A trust has a lot of responsibility in the administration of a trust, including a trust that is part of an estate plan. For that reason, estate planners should know what to take into account when selecting a trustee to administer their trust.
Considerations when selecting a trustee
There are several important considerations when selecting a trustee including:
- Trustworthiness – as the name of the role might suggest, trustees should be trustworthy.
- Familiar with investing – it is helpful to have a trustee that is familiar with the process of investing money. It would be preferable if the trustee utilizes the services of a financial advisor to help them invest.
- Family member as trustee – the estate planner selects a family member as trustee, there is the benefit that the trustee is familiar with family dynamics and may not charge for their services. Family members as trustees may also get caught up in the family drama and make trust decisions too personal.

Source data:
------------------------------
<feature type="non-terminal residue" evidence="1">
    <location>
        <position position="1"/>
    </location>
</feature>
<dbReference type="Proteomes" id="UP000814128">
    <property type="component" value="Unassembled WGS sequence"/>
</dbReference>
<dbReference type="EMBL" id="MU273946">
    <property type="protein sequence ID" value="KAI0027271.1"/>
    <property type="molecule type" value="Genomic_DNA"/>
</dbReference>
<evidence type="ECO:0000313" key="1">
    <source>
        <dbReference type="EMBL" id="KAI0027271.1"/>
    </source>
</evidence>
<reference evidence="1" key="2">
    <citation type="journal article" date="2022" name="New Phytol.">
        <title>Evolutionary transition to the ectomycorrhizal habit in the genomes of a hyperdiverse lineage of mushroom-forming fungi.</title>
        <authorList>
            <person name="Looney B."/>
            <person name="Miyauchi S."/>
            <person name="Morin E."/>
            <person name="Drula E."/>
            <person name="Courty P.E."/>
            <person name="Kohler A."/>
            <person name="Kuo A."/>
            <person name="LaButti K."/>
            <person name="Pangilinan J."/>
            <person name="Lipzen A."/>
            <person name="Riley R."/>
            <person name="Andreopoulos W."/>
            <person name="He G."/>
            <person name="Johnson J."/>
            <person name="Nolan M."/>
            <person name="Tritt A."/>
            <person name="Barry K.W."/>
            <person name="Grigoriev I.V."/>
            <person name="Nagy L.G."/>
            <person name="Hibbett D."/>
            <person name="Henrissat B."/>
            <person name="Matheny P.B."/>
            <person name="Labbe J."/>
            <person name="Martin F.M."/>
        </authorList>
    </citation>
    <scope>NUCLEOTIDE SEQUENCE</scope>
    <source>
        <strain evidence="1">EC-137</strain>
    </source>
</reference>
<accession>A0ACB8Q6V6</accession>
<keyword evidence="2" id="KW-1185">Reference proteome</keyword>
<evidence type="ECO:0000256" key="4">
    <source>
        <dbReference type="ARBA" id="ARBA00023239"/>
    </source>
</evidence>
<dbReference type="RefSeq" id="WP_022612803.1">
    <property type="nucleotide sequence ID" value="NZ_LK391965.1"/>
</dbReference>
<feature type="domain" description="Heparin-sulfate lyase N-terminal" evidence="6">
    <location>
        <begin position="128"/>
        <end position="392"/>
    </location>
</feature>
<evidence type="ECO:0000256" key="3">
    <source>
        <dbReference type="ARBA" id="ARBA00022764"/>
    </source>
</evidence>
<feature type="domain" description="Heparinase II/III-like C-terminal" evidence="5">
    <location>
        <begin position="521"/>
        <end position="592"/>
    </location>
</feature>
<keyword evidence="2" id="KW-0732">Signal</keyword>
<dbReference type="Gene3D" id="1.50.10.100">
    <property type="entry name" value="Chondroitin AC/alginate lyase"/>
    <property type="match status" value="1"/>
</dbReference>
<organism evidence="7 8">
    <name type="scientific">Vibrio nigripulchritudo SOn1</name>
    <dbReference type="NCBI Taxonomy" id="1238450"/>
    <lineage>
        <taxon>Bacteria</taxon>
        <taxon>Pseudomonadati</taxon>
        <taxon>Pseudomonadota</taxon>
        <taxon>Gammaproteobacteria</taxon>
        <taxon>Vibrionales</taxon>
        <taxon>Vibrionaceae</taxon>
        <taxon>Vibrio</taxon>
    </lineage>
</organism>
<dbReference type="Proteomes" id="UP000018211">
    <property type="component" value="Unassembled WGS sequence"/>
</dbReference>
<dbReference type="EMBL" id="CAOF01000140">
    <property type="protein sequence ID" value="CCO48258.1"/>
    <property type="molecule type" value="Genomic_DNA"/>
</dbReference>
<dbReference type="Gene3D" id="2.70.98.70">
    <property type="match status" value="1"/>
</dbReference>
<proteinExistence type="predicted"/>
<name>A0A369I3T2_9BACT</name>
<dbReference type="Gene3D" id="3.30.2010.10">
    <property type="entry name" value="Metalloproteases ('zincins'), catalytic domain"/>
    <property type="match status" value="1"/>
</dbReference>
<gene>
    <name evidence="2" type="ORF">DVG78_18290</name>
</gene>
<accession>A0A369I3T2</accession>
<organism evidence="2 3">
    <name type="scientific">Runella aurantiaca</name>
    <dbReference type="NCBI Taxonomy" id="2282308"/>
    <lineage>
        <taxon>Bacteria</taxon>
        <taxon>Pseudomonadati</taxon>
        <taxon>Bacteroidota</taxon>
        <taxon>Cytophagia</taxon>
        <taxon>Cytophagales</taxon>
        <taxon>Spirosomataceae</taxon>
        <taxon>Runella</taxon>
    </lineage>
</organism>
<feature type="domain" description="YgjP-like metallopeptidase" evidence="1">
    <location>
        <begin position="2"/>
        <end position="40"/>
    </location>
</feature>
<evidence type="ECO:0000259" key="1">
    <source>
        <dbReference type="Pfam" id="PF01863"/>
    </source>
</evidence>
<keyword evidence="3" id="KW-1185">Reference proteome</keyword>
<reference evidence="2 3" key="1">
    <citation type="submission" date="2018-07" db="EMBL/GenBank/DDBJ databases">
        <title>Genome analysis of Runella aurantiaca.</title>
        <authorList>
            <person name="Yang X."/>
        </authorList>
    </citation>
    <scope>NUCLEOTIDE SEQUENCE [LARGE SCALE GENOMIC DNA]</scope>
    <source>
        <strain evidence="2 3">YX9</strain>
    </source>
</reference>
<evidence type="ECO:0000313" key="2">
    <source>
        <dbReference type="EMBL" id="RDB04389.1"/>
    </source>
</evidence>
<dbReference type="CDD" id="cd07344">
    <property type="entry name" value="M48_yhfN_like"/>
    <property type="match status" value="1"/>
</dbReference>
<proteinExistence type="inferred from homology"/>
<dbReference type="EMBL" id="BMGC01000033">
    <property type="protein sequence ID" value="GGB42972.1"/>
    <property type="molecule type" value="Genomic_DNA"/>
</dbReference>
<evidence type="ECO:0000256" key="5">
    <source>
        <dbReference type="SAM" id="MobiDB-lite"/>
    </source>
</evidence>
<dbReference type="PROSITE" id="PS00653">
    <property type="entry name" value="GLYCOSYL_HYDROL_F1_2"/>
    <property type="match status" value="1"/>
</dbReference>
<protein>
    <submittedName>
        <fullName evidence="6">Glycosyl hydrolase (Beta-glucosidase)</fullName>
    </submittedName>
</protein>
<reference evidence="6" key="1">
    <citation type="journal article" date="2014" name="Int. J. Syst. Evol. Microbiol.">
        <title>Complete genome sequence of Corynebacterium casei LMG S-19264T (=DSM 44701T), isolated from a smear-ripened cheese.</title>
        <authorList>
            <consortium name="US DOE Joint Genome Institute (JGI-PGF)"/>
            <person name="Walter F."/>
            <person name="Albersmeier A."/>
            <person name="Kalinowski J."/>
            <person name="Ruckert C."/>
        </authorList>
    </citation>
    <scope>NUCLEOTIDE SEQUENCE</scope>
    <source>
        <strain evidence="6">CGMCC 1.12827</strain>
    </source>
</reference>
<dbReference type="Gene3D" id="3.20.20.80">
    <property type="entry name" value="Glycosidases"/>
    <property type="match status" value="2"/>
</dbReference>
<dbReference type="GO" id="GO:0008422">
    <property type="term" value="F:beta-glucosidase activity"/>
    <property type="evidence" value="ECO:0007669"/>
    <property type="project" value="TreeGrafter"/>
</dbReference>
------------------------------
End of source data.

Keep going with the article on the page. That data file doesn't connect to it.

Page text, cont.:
- Professional trustee – it can be beneficial to consider a professional trustee or trust company that specializes in trust administration. Trust administration can be time consuming and a professional trustee will also be an unbiased trust administrator which may not be the case of a family member as trustee.
- Account or family lawyer as trustee – utilizing an accountant or family lawyer as a trustee may provide familiarity with the family and may also be less costly than the services of a trust company.
The role the trustee plays is an important one and trustees may be called upon to make difficult decisions. The estate planner may want to consider a backup trustee and also co-trustees. It is also helpful to select a trustee that is expected to outlive the estate planner. Selecting a trustee is one of the important decisions an estate planner will make which is why they should be familiar with what to consider when they do.